|Publication number||US4406014 A|
|Application number||US 06/250,860|
|Publication date||Sep 20, 1983|
|Filing date||Apr 3, 1981|
|Priority date||Apr 3, 1981|
|Publication number||06250860, 250860, US 4406014 A, US 4406014A, US-A-4406014, US4406014 A, US4406014A|
|Original Assignee||Bristol Babcock Inc.|
|Export Citation||BiBTeX, EndNote, RefMan|
|Patent Citations (7), Referenced by (6), Classifications (9), Legal Events (5)|
|External Links: USPTO, USPTO Assignment, Espacenet|
A related application, incorporated herein by reference, is "Wide Band Modem For High Speed Data Transmission", filed concurrently herewith and assigned to Bristol Babcock Inc.
This relates to a frequency divider and, more particularly, to one which can be switched so as to divide an input signal by one of a plurality of different values. The divider has the further advantage that its output signal has approximately a 50 percent duty cycle and that switching between one divisor and another takes place only upon completion of a division cycle.
As is well known, data is often transmitted over a communication line in the form of pulses of certain frequencies. In a communication system using frequency shift keying (FSK), one of two DC levels that represents digital data is converted by a modem to an AC signal having a first frequency; and the other level of the DC signal is converted to an AC signal having a second frequency. It is conventional in the art to refer to the lower of these DC levels and corresponding AC frequency as a SPACE or "0" and to the higher DC level and the corresponding AC frequency as a MARK or "1".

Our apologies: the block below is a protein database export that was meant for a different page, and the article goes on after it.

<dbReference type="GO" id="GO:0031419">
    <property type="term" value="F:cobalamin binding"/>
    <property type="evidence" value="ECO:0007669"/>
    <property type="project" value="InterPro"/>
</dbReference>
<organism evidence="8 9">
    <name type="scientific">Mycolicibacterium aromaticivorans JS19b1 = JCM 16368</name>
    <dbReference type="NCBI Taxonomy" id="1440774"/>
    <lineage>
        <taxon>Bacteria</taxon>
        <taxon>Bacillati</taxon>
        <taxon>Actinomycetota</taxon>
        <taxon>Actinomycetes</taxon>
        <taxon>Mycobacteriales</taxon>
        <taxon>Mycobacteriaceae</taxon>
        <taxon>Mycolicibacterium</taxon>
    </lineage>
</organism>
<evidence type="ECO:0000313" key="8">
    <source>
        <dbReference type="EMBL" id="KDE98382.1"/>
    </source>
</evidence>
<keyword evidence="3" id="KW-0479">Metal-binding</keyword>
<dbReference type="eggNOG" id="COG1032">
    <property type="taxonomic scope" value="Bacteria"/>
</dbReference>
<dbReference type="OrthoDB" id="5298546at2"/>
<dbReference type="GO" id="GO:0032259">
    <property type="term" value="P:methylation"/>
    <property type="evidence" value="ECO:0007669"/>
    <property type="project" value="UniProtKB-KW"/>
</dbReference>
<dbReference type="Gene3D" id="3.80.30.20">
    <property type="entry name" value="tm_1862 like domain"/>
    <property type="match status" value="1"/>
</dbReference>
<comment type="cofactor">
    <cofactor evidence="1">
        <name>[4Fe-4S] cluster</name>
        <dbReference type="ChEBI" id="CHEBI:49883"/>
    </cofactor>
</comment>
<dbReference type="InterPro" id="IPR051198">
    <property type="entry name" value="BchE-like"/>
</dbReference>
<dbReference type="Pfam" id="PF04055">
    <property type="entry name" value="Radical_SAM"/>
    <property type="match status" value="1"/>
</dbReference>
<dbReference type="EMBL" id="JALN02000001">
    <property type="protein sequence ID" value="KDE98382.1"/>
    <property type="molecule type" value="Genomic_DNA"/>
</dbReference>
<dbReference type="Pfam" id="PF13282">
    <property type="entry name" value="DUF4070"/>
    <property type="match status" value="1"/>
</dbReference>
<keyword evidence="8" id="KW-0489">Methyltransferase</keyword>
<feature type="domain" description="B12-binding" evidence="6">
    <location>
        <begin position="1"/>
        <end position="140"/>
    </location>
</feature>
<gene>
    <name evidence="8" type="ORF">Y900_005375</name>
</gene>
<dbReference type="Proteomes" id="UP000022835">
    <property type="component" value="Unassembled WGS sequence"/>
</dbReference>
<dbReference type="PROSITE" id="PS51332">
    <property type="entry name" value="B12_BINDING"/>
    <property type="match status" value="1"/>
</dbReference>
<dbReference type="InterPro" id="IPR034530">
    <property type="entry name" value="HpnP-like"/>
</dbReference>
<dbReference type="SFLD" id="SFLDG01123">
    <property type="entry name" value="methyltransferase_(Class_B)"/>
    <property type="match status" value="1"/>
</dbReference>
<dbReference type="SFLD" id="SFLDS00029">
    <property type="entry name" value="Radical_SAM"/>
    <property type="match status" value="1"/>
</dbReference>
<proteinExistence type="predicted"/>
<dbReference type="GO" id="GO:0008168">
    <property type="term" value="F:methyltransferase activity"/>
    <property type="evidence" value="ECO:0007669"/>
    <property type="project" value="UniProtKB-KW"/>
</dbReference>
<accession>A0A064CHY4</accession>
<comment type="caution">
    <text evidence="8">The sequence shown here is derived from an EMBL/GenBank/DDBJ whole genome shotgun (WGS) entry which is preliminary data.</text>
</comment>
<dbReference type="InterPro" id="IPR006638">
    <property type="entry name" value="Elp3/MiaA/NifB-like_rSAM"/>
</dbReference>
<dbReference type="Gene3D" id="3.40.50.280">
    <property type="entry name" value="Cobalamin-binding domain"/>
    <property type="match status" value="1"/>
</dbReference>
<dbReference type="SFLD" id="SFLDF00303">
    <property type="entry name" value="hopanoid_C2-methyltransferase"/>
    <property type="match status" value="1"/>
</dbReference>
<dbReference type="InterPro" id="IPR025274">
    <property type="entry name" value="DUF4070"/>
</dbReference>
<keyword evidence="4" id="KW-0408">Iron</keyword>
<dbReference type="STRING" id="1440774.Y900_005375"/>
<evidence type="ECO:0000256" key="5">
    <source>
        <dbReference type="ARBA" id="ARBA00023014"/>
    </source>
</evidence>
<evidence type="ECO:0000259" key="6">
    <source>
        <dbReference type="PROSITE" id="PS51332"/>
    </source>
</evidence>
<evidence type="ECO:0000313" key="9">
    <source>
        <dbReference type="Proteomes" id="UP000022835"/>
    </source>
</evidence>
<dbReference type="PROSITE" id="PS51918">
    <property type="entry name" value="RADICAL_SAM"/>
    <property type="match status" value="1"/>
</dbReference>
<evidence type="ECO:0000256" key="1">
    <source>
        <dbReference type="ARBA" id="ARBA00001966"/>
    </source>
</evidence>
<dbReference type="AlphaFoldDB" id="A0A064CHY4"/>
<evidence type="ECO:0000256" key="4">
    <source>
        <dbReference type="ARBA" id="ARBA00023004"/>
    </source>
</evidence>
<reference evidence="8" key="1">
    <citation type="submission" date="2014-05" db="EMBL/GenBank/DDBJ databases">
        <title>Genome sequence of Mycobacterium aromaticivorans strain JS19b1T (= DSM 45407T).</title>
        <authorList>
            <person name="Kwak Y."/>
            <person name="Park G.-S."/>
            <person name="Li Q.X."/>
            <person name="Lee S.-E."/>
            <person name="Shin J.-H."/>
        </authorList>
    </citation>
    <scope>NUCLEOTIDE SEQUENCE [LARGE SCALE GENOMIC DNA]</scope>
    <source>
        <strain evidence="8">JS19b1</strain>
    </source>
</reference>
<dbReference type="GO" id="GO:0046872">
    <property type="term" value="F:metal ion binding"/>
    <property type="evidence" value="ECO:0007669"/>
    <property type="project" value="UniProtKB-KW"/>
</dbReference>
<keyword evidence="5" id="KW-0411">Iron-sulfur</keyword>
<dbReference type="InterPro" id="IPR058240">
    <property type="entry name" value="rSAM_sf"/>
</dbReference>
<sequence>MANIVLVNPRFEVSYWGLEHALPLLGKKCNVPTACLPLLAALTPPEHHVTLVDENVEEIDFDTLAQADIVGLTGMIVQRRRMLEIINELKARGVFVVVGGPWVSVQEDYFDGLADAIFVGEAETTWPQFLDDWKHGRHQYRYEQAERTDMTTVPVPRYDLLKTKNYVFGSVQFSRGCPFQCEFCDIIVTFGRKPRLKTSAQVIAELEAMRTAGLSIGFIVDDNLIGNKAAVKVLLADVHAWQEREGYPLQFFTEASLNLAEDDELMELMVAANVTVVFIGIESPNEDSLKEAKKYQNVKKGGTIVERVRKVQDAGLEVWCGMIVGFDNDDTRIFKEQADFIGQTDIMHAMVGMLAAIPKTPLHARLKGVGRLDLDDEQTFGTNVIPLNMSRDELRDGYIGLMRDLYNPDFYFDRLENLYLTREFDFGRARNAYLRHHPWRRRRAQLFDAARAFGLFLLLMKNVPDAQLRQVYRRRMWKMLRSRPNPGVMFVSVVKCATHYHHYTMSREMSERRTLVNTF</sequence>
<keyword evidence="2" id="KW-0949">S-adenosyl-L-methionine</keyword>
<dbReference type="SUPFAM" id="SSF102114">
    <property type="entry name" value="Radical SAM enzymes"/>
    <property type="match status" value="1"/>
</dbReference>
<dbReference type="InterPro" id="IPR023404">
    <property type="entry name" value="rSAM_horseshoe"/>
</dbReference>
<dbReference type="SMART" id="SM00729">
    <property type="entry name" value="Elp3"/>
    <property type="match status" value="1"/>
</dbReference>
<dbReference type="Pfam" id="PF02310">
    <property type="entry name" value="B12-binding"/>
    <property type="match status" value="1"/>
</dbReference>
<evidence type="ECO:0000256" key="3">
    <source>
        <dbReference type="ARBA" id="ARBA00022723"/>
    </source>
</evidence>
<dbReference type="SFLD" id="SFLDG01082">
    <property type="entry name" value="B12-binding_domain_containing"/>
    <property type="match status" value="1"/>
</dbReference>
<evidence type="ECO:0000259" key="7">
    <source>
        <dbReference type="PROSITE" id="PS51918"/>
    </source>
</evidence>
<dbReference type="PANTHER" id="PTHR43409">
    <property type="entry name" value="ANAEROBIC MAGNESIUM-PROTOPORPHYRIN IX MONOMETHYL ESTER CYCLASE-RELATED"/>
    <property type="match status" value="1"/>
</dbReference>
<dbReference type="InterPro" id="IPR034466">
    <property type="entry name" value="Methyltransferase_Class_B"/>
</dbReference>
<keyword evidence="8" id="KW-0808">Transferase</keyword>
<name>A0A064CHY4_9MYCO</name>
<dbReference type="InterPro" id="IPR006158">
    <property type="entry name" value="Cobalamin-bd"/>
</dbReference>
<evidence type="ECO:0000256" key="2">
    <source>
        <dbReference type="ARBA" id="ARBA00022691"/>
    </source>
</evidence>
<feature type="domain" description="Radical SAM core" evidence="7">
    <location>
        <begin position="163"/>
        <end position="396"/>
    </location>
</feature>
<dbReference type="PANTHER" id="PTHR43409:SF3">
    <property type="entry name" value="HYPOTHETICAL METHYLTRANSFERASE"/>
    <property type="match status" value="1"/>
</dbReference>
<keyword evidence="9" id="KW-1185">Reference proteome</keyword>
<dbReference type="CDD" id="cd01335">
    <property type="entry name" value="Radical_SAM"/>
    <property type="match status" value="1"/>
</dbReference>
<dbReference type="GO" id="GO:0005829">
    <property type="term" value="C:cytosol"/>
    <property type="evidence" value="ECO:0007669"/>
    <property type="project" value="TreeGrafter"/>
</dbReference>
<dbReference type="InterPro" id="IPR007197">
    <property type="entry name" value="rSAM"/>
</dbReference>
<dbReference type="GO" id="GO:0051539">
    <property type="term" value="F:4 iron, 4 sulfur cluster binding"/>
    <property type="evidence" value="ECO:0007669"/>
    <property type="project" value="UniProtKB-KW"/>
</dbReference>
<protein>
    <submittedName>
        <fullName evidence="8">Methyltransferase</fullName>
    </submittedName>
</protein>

One method for obtaining the two frequency signals representative of MARK and SPACE is to divide down the output of a suitable oscillator by different amounts. For example, the output of a 17.5 MHz oscillator can be divided by 7 to produce a 1.5 MHz signal representative of a MARK; and it can be divided by 5 to produce a 3.5 MHz signal representative of a SPACE.